John Sinclair, “Michigan’s hippie king,” walked out of Jackson’s State Prison of Southern Michigan on Dec. 13, 1971 after serving two-and-a-half years of what might have been a 10-year prison sentence for marijuana possession.
Surrounded by a cheering crowd, a television reporter quizzed Sinclair as he embraced family and friends outside of the prison gate.
“After all of the trouble you’ve gone through Mr. Sinclair, how do you feel about marijuana? Do you still feel…”
“I wanna smoke some joints, man!” Sinclair interrupted.
Standing well over 6 feet tall with a mane of curly dark hair, Sinclair was a minor celebrity in Michigan’s counterculture: the manager for the Detroit rock band MC5 and the gregarious chairman of the White Panther Party, a revolutionary organization named in solidarity with the Black Panther Party.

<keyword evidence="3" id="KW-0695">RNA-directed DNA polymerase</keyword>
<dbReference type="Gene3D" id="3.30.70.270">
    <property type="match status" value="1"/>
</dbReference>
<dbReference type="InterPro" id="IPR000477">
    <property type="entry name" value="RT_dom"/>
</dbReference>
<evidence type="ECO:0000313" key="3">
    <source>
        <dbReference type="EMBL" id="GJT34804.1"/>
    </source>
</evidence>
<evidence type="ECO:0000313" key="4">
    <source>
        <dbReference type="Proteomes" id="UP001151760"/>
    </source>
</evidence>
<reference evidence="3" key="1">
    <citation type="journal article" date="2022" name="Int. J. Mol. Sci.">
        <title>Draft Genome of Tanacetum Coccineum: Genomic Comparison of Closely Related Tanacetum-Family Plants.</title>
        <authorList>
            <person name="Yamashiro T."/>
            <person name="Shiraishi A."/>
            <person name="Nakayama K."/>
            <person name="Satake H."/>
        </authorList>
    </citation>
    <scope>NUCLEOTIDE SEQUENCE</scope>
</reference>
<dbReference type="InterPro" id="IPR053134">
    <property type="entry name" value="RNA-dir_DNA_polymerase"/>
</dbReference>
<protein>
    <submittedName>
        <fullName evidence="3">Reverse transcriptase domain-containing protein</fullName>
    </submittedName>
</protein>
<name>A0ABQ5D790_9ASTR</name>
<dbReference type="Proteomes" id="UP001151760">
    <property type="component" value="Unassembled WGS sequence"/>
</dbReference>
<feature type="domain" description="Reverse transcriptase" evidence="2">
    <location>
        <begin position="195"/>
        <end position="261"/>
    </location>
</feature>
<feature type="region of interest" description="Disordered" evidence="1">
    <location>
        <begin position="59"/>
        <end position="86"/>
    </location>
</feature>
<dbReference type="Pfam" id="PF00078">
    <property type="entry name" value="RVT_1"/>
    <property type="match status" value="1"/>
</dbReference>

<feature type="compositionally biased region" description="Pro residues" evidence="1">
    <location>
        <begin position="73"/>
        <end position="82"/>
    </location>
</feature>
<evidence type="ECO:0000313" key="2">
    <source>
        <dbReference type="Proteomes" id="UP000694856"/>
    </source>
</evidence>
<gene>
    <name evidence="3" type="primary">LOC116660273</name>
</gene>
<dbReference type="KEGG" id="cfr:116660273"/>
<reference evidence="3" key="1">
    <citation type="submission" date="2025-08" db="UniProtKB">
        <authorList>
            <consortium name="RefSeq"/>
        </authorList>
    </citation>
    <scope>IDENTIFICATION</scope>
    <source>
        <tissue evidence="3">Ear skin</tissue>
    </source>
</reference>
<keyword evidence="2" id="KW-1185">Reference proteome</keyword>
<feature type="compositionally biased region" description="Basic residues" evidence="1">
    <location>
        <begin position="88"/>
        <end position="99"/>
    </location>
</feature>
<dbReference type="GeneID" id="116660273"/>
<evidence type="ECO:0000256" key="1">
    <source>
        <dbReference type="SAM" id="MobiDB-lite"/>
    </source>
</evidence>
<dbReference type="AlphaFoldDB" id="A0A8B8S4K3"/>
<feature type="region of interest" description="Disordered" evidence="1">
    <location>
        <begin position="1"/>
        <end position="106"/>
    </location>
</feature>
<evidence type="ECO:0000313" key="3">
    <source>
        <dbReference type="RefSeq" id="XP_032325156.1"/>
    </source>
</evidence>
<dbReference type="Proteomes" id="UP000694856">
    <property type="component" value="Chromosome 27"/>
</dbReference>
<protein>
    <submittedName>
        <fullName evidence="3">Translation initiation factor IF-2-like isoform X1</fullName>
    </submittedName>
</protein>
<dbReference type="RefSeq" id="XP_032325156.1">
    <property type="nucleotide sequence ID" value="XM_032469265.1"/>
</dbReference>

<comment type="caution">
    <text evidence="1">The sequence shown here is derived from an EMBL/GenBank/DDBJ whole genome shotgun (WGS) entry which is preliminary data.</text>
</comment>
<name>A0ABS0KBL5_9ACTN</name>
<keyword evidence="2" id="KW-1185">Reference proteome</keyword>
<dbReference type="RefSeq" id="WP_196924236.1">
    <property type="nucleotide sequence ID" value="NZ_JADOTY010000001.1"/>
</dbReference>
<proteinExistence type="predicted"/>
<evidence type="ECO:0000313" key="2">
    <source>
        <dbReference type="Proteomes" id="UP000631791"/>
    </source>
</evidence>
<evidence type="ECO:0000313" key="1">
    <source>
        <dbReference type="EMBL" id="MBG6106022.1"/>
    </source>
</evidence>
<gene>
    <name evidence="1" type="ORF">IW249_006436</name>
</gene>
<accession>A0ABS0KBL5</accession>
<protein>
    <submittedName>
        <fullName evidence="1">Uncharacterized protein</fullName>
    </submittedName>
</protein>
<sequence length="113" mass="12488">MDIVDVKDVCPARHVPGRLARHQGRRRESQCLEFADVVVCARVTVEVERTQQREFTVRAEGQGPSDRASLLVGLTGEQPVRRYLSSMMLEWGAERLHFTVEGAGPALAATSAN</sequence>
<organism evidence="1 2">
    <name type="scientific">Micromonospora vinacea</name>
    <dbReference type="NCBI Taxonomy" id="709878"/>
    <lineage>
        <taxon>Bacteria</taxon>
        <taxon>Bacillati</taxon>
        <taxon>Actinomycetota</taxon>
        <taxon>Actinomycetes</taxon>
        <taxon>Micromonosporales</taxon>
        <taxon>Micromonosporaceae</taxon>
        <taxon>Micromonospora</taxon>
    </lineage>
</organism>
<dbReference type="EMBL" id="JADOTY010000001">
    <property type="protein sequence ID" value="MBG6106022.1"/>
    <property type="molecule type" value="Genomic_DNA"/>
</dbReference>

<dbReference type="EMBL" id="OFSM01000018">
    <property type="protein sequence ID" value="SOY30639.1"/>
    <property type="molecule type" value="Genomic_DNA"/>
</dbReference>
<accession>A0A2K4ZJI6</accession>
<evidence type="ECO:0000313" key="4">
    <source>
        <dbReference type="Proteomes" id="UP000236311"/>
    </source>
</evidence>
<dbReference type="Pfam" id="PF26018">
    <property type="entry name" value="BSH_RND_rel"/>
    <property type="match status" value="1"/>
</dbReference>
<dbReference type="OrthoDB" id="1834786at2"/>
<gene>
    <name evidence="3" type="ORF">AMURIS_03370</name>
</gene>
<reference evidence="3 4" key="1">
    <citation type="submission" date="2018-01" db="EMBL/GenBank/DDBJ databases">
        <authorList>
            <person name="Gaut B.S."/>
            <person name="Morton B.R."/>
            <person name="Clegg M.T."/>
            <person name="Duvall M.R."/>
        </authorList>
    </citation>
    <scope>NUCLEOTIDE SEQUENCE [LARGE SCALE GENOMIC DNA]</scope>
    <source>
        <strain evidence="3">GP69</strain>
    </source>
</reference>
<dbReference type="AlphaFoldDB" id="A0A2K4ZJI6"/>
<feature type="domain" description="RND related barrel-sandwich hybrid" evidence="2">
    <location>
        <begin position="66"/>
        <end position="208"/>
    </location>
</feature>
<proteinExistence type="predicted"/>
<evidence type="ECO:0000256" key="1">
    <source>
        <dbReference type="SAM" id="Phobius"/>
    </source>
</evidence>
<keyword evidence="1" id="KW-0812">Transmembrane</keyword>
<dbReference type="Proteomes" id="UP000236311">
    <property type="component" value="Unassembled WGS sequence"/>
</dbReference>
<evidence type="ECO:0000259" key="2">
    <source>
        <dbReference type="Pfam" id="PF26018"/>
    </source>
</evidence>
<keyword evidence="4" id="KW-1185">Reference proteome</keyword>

He proclaimed that marijuana was safe, the government was oppressive and young people were going to take over the country.
The press characterized him as “colorful and quotable.” Police labeled him a threat to public safety.
The Michigan Supreme Court found him convincing.
The court fight that followed Sinclair’s arrest for marijuana possession in 1967 — and the “Free John Now!” publicity campaign launched by artist and activist Leni Sinclair, who was John’s wife at the time — briefly overturned Michigan’s marijuana laws and gave hope to Michigan’s more optimistic marijuana enthusiasts that legalization was within reach.
Story by – Ryan A. Huey, for the Lansing State Journal
Published 7:30 a.m. ET Feb. 8, 2018